You will need to decide on the hardware link to use at home. Ethernet is probably the least expensive and even slow Ethernet (10Mbps) provides performance that exceeds most home requirements. Fast Ethernet (100Mbps) is rapidly becoming the business Ethernet standard and is still reasonable affordable for home use. Ethernet interface cards range in price from $20 for an 8-bit ISA bus 10MHz card to $100 for a 100MHz card. 10Base2 seems to be the home user Ethernet cable choice, but 10BaseT isn't far behind. With 10Base2 there is simply a coaxial cable "daisy chained" between computers on the network. The cable must not ever be discontinuous and 50 ohm terminators are required at both ends of the daisy chain. If you're having a home built, getting a 10BaseT cable network installed is easily done and by choosing Category 5 cable you can ensure an easy upgrade path to Fast Ethernet. Also the 50 ohm terminators are not required. A 10BaseT system of more than two interface cards will require an Ethernet hub, and be warned that Category 5 cable is not cheap ($0.40/foot), so you'll pay more for a 10BaseT installation, but this a system will last longer, and is more convenient than 10base2. Linux supports almost any network interface card, so your networking requirements will probably depend more on the PCs at the other end of the Ethernet cable.
The Linux server could be the gateway to the Internet for all of the rest of the PCs (or whatever) on your home network. This will require a connection to a local or national ISP which can provide an IP address (preferably a static IP address) for the Linux gateway. The Internet link can be over a modem, ISDN, frame relay or ATM connection. Linux will also provide firewall services so that no one will be able to invade your home network from the Internet connection. Using a process called IP masquerading, Linux will provide Internet access to all of the PCs on your home network even with only one valid IP address and fully qualified domain name. This is done by making it appear that all of the TCP/IP traffic coming from your home network is coming from the Linux PC. When traffic comes back for the other machines, the Linux PC will act like the post office and sort all the network traffic back to the proper PC. A Linux machine can easily support two to five PCs surfing the Internet on a 28.8 modem link. A Linux computer can provide mail server services allowing you to create as many e-mail addresses as you require at home. All of the following can be done with ONLY ONE NORMAL PPP or SLIP link to an Internet Service Provider. There would be no extra charges for additional e-mail services or subnetworks since all of these functions would be performed at home by your Linux server. Are you tired of having only one PC on the Internet at home or paying for multiple Internet accounts? Then Linux is the answer.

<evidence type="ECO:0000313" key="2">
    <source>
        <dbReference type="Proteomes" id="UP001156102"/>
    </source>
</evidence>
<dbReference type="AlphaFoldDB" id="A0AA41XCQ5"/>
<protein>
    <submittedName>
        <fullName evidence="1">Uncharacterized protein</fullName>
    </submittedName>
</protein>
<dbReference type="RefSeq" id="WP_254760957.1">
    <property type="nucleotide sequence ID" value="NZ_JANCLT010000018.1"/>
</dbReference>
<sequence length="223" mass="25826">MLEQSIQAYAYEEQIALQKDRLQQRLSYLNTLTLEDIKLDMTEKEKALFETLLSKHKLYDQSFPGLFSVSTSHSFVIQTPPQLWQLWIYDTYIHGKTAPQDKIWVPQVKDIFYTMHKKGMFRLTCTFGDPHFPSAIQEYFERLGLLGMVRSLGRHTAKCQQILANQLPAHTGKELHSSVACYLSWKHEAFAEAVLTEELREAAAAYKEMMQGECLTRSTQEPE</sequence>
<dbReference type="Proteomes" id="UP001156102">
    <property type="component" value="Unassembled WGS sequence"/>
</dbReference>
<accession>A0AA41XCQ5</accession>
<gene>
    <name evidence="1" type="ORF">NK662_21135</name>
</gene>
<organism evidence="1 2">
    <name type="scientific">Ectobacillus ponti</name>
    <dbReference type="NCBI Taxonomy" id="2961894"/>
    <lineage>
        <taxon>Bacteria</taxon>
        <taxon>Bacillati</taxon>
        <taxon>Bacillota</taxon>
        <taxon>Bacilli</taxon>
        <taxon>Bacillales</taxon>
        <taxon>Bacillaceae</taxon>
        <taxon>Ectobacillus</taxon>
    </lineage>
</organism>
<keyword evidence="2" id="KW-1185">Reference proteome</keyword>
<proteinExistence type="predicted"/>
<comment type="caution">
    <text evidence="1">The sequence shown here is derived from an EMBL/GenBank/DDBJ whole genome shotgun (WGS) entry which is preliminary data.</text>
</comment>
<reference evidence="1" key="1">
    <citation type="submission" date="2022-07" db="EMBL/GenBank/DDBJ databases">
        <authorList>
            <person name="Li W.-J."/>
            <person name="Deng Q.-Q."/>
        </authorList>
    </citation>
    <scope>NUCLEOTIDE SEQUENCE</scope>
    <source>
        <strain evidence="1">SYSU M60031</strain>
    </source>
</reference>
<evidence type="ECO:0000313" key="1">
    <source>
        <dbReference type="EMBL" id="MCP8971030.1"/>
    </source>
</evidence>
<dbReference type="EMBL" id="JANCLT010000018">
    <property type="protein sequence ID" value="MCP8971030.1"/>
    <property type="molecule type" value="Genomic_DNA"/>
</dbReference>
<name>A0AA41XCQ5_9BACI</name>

The Linux PC will provide printer and file server functions. Samba, a free software package, supports the SMB protocol used by Win95 and WFW. Samba is used by many large companies on large company networks. Once configured, it interfaces into the Windows operating system and works flawlessly allowing all of the network users to have individual and shared disk space, plus allowing the user specify and use any printer on the Linux server (or network printer for that matter). Here again, as for all of Linux, the software is available for free over the Internet, complete with installation instructions and source code, and the software is being actively developed and maintained by the original developer. Linux has a similar software package called Netatalk which provides similar support for the Apple Localtalk protocol. A tape backup system can be installed in the Linux server to automatically back up your server.
Linux provides all of the network services traditionally associated with Unix. Mail server service can be accomplished using using sendmail or smail. Any user on the Linux system can then have an e-mail address. The e-mail account can be accessed from the network PCs using an e-mail client with the POP3 protocol, such as Eudora or Pegasus. If your network needs Domain Name Service, the named program can provide it. If you support more than on type of network or several small networks, the Linux server can act as a gateway to tie all of the subnets together. Kernel routing rules can also be used to allow the server to act as a firewall and control access to the internal network. NFS, which stands for Network File System, allows computers to mount disk drives on remote machines. NFS is also available with any Linux distribution, although most other operating systems will require additional software to use NFS. The other network standard applications used on TCP/IP networks are always available: FTP, telnet, remote shells, ping, etc.